May 2011 Volume 16, Issue 1, http://www.noaircraftnoise.org.au
Albanese admits Sydney Airport cannot cope
The Federal Transport Minister, Anthony Albanese has admitted again that the airport cannot cope with the expected increase in traffic. Albanese told the Sydney Morning Herald that “Sydney needs a second airport sooner rather than later. Without action the national economy will be constrained with a negative impact on growth and jobs.”
An analysis by the consultants Booz and Company shows that bad weather will cause increasing delays at Sydney Airport, which will flow on to disrupt flights throughout the country. By 2020 a strong crosswind during two hours of the morning peak would cause delays over the following five hours. The analysis was prepared for a federal government inquiry into a second airport.
Paul Fitzgerald, former Marrickville Greens councillor, wrote in a letter to the Herald: “Sydney does not need a second airport. It needs a replacement airport.”
“A second airport would make things far worse for the people who live under Sydney Airport’s flight paths because it would allow aircraft smaller than jets to be removed. The 27 percent of air traffic capacity that is now taken by those planes would then be available for large jets – which are noisier, more polluting and more dangerous.”
“If a replacement airport were built outside the Sydney basin and connected by fast train, the site of the current airport could become a residential and employment precinct.”
Albanese has ruled out consideration of a replacement airport which means he is failing to even look at the most viable alternative.
Noise limits artificial says Sydney Airport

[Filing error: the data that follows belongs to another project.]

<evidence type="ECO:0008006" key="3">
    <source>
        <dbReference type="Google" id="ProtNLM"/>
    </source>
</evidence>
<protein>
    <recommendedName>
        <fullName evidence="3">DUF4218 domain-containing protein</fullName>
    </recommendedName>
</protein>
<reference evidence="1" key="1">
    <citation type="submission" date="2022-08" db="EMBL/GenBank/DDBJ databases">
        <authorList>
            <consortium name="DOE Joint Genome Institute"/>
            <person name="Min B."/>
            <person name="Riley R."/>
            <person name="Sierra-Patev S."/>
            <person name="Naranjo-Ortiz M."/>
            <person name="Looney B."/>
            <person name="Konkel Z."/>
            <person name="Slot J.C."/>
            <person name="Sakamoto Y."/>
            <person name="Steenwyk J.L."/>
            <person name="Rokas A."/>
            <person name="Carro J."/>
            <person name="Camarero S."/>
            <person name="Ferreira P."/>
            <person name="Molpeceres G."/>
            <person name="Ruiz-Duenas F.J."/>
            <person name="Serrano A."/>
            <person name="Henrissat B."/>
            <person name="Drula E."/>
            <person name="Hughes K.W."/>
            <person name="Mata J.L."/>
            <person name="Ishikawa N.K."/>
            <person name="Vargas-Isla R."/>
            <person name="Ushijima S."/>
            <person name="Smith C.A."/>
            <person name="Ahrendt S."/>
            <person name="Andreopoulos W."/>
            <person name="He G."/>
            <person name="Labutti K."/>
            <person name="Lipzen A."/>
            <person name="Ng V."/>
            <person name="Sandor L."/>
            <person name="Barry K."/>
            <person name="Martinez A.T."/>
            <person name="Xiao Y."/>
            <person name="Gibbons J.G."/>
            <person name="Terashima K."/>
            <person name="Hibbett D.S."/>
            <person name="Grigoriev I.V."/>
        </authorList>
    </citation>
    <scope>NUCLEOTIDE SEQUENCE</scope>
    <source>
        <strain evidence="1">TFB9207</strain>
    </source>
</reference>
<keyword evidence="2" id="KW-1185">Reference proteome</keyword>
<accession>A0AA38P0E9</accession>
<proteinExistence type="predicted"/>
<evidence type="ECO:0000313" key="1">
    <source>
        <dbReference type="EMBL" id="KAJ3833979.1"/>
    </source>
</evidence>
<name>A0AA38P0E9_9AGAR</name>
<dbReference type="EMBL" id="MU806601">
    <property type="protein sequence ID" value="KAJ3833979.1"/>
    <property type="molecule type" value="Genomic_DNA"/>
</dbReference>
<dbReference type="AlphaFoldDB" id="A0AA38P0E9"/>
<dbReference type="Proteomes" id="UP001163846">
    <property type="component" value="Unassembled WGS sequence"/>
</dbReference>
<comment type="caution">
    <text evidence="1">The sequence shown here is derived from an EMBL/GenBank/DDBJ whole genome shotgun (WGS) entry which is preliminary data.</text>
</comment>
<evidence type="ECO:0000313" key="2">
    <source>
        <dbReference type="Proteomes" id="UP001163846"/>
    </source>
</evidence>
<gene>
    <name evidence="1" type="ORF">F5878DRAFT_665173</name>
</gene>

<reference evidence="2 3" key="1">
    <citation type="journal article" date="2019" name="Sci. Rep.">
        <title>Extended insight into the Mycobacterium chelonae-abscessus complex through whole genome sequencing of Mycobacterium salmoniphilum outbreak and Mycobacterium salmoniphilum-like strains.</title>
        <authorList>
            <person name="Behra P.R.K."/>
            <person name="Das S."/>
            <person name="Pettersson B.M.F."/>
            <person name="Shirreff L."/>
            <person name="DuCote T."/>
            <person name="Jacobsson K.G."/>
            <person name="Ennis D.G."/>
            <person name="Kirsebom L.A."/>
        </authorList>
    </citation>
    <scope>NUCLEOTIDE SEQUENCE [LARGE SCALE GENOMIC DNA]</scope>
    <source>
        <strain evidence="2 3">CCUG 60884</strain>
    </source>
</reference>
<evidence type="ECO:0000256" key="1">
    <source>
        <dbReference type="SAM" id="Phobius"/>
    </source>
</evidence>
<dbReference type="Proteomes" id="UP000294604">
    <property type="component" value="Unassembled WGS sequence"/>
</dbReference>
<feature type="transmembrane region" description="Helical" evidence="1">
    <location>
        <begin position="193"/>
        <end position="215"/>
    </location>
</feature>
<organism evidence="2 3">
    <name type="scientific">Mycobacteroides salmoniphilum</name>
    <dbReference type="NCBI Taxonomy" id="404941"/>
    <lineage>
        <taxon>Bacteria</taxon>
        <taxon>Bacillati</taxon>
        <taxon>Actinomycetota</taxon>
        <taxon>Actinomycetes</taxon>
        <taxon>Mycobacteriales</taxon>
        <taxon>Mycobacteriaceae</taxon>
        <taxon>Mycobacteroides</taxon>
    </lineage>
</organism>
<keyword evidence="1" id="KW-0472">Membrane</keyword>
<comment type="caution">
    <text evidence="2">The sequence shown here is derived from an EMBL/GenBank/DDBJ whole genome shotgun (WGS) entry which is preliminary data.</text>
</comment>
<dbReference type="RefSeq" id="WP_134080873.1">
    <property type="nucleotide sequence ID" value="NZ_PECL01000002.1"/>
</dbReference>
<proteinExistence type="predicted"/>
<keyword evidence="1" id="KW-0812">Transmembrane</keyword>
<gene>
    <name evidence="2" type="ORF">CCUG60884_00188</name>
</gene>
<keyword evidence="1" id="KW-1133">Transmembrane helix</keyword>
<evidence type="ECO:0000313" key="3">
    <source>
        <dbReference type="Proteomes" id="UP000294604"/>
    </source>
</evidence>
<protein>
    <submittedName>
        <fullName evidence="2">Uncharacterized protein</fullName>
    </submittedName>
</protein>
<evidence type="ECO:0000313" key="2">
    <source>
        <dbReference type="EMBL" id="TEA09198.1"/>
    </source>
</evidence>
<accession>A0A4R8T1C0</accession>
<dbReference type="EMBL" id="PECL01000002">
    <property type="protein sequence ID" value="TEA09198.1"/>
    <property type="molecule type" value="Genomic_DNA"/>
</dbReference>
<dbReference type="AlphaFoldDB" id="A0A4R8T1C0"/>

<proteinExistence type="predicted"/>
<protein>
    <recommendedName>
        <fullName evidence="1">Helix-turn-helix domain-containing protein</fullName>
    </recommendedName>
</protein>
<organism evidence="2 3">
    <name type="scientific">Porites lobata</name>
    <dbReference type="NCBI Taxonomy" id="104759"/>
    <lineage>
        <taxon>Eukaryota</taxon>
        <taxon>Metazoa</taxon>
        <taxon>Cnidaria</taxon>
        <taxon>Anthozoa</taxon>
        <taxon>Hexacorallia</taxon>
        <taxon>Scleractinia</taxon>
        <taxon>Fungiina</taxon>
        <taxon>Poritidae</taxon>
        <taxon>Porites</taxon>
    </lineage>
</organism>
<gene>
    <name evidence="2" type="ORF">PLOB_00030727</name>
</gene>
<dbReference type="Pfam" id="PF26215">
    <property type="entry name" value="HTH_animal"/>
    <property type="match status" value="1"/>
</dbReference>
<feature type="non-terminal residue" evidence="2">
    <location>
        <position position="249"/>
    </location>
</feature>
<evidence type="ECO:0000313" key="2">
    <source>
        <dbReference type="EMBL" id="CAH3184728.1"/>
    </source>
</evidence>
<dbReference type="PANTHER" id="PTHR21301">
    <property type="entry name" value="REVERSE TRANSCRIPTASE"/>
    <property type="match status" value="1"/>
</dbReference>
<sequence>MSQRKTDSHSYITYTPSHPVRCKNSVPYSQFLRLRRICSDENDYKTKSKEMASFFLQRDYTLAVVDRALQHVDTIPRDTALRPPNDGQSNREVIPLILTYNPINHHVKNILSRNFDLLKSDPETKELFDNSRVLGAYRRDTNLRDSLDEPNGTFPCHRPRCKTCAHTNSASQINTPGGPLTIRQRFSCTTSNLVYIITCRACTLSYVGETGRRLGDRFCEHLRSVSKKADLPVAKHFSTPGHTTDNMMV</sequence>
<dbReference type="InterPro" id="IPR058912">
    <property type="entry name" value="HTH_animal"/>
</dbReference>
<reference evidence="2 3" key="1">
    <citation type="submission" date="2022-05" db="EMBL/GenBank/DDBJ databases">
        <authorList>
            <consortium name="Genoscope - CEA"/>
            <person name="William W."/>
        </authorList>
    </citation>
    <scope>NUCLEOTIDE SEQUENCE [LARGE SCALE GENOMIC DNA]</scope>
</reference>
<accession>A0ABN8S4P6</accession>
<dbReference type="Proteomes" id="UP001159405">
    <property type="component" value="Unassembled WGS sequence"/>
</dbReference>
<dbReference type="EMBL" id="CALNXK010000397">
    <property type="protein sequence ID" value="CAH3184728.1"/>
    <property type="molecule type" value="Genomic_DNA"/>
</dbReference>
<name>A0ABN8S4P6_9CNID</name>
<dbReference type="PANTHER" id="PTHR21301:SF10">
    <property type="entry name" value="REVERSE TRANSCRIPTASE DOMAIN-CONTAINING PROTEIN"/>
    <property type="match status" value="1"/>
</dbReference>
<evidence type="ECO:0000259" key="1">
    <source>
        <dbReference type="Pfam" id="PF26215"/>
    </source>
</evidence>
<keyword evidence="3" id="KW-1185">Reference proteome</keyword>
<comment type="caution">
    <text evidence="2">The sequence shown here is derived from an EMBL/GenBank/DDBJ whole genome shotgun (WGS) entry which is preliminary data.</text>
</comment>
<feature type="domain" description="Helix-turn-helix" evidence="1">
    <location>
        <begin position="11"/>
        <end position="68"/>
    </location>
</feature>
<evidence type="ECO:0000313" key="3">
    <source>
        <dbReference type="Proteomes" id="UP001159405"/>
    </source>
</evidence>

Sydney Airport is constrained by an 80 movements an hour cap, intended to limit the noise impact on residents. The slot manager said there is increasing pressure on peak hour slots with seven hours a day when airlines want more than 80 flights per hour.
Sydney Airport’s response is to ask for the cap to be lifted in a submission to the Productivity Commission. “The 80 movements per hour cap is an arbitrary regulatory cap that does not reflect the capacity of the infrastructure at Sydney Airport,” they told the Herald. The airport would like regional aircraft exempted from the cap, so that they can cram more large noisy jets through in peak hours.
Who cares about the noise which continues to rise? The noise from the airport is way above the Australian Standards for aircraft noise in residential areas, but these standards are not enforced on Australian airports.
Sites named include Wilton
Wilton, the best near city site for a major airport to replace the present inadequate operation, was named in the list in the second airport story. Wilton is just 20km south of Campbelltown and was assessed in 1985 as a possible site for a major second airport for Sydney. Unlike Badgerys Creek, it has not had large scale housing built nearby.
Far out sites mentioned include Williamstown, north of Newcastle, and Canberra, both too far to be any use as a new Sydney airport. Suburban locations like Bankstown, Richmond and Camden have too much nearby housing for the existing small airports to take regular jet traffic.